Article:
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Here’s what’s new at AWS: a massive re:Invent wrap-up

Here’s what’s new at AWS: a massive re:Invent wrap-up

All the major products, services and offerings revealed during Amazon Web Services’ annual re:Invent event in Las Vegas

Andy Jassy - CEO, Amazon Web Services

Andy Jassy - CEO, Amazon Web Services

Credit: Amazon Web Services


Five new features and updated pricing for AWS IoT SiteWise

Also announced by AWS are five new features and updated pricing for AWS IoT SiteWise (preview). 

The updated pricing for AWS IoT SiteWise sees users charged for data ingest and egress from AWS IoT SiteWise based on number of messages, instead of amount of data ingested or scanned. 

As for the updates, users can now collect data in AWS IoT SiteWise using MQTT or a REST API and store it in a time-series data store. 

Additionally, users can now create virtual representations, or models, of your industrial facilities which can span a hierarchy of hundreds of thousands of assets. 

The third update sees users able to create transforms and compute metrics over your equipment data using a built-in library of mathematical and statistical operators.

Fourth, users can now publish a live data stream from within AWS IoT SiteWise that contains measurements and computed metrics linked to your equipment. 

And for the fifth update, users can utilise the new SiteWise Monitor feature to create a fully-managed web application that provides enterprise users visibility into equipment data stored in AWS IoT SiteWise.

Amazon EC2 Inf1 Instances

Amazon EC2 Inf1 instances have reached general availability. Built from the ground up to support machine learning inference applications, the Inf1 instances feature up to 16 AWS Inferentia chips, high-performance machine learning inference chips designed and built by AWS. 

“In addition, we’ve coupled the Inferentia chips with the latest custom 2nd Gen Intel Xeon Scalable processors and up to 100 Gbps networking to enable high throughput inference,” Amazon said. 

“This powerful configuration enables Inf1 instances to deliver up to 3x higher throughput and up to 40 per cent lower cost per inference than Amazon EC2 G4 instances, which were already the lowest cost instance for machine learning inference available in the cloud.”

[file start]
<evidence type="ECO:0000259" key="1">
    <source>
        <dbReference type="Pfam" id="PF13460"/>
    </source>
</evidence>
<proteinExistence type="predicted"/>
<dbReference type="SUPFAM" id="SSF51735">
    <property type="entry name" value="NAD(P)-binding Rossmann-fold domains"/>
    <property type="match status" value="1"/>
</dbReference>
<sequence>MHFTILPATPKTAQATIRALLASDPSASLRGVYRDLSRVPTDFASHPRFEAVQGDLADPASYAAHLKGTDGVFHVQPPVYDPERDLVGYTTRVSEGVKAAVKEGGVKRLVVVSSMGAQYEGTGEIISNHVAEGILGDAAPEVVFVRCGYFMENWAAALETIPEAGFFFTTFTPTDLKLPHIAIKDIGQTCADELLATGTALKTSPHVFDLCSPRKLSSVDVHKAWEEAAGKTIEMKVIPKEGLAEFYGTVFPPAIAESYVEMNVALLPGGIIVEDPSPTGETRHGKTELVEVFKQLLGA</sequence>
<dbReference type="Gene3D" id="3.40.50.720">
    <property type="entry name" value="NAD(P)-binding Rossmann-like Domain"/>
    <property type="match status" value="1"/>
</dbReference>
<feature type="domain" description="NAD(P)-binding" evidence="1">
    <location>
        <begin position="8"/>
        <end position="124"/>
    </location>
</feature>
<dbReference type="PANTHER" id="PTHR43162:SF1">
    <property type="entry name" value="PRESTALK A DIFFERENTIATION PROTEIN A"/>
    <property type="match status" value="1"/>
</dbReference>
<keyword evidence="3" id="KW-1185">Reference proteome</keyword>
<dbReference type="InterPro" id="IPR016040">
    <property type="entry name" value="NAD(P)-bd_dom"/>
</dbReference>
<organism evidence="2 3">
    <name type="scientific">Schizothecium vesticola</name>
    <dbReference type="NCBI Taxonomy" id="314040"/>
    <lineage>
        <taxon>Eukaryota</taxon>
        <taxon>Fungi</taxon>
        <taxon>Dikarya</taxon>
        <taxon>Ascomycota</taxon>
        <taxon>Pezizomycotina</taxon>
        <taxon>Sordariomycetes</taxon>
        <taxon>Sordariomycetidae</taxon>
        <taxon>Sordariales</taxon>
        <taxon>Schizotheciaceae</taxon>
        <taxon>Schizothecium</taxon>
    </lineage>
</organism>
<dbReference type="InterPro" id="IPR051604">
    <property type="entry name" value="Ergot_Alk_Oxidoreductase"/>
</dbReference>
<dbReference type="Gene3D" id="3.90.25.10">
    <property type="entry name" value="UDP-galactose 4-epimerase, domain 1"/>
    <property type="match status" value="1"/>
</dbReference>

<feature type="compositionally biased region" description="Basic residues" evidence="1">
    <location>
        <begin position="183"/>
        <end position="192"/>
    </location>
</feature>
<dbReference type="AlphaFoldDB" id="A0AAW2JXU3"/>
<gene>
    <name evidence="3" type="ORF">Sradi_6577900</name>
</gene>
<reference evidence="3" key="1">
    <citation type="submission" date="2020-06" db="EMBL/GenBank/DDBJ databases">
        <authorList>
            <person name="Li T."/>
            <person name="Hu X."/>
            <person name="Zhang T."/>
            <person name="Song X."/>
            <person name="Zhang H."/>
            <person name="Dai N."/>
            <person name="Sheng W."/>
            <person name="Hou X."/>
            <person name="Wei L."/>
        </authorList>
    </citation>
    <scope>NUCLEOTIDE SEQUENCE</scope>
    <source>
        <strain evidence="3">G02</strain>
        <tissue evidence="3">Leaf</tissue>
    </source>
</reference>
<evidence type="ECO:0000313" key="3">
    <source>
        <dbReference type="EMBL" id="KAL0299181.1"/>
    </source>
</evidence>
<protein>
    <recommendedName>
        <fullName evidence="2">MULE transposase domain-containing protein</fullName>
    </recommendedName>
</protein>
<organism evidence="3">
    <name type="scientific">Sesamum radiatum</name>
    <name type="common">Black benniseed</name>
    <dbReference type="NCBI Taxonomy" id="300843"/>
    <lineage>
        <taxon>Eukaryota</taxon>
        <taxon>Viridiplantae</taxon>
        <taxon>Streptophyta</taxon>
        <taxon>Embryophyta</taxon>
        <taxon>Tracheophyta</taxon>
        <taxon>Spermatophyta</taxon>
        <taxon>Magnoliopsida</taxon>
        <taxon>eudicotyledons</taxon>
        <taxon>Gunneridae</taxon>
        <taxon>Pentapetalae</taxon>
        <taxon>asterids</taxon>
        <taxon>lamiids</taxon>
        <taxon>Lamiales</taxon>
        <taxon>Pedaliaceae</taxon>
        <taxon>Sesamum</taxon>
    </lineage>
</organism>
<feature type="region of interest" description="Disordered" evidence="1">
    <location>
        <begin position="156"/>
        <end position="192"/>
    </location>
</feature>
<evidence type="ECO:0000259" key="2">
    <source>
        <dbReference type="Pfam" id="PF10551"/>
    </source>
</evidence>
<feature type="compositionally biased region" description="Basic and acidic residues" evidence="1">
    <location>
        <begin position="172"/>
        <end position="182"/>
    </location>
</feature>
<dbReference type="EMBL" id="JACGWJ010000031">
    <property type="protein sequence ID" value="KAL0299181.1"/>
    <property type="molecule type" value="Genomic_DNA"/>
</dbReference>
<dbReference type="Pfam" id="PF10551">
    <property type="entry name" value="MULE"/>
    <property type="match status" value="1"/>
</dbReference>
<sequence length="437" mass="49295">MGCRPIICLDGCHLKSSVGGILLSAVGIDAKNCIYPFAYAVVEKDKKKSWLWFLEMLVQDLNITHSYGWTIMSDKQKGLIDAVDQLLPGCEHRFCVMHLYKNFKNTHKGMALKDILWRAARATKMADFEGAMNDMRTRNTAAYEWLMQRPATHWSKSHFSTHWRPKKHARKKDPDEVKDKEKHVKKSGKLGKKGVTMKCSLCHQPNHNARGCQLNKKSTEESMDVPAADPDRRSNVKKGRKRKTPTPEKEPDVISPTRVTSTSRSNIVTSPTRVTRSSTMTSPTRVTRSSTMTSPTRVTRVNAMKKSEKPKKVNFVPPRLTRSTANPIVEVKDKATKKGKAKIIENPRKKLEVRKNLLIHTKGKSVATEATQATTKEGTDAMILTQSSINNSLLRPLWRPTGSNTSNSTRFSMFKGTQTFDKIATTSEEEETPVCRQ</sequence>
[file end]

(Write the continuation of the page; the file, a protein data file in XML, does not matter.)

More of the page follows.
Amazon EC2 Inf1 instances offer high performance and the lowest cost machine learning inference in the cloud, the company claims.

With Inf1 instances, users can run large scale machine learning inference applications like image recognition, speech recognition, natural language processing, personalisation and fraud detection, at the lowest cost in the cloud.  

Amazon EC2 Inf1 instances come in four sizes and are currently available in the US East (N. Virginia) and US West (Oregon) AWS Regions as On-Demand, Reserved, and Spot Instances or as part of a Savings Plan.

EC2 Image Builder

EC2 Image Builder, a service that makes it easier and faster to build and maintain secure images, is now available. Image Builder simplifies the creation, patching, testing, distribution, and sharing of Linux or Windows Server images, according to Amazon.

“Keeping server images up-to-date can be time consuming, resource intensive, and error-prone. Currently, customers either manually update and snapshot VMs or have teams that build automation scripts to maintain images,” the company said.  

Amazon claims that Image Builder significantly reduces the effort of keeping images up-to-date and secure by providing a simple graphical interface, built-in automation, and AWS-provided security settings. 

“With Image Builder, you can easily build your automated pipeline that customises, tests, and distributes your images in addition to keeping them secure and up-to-date,” it said.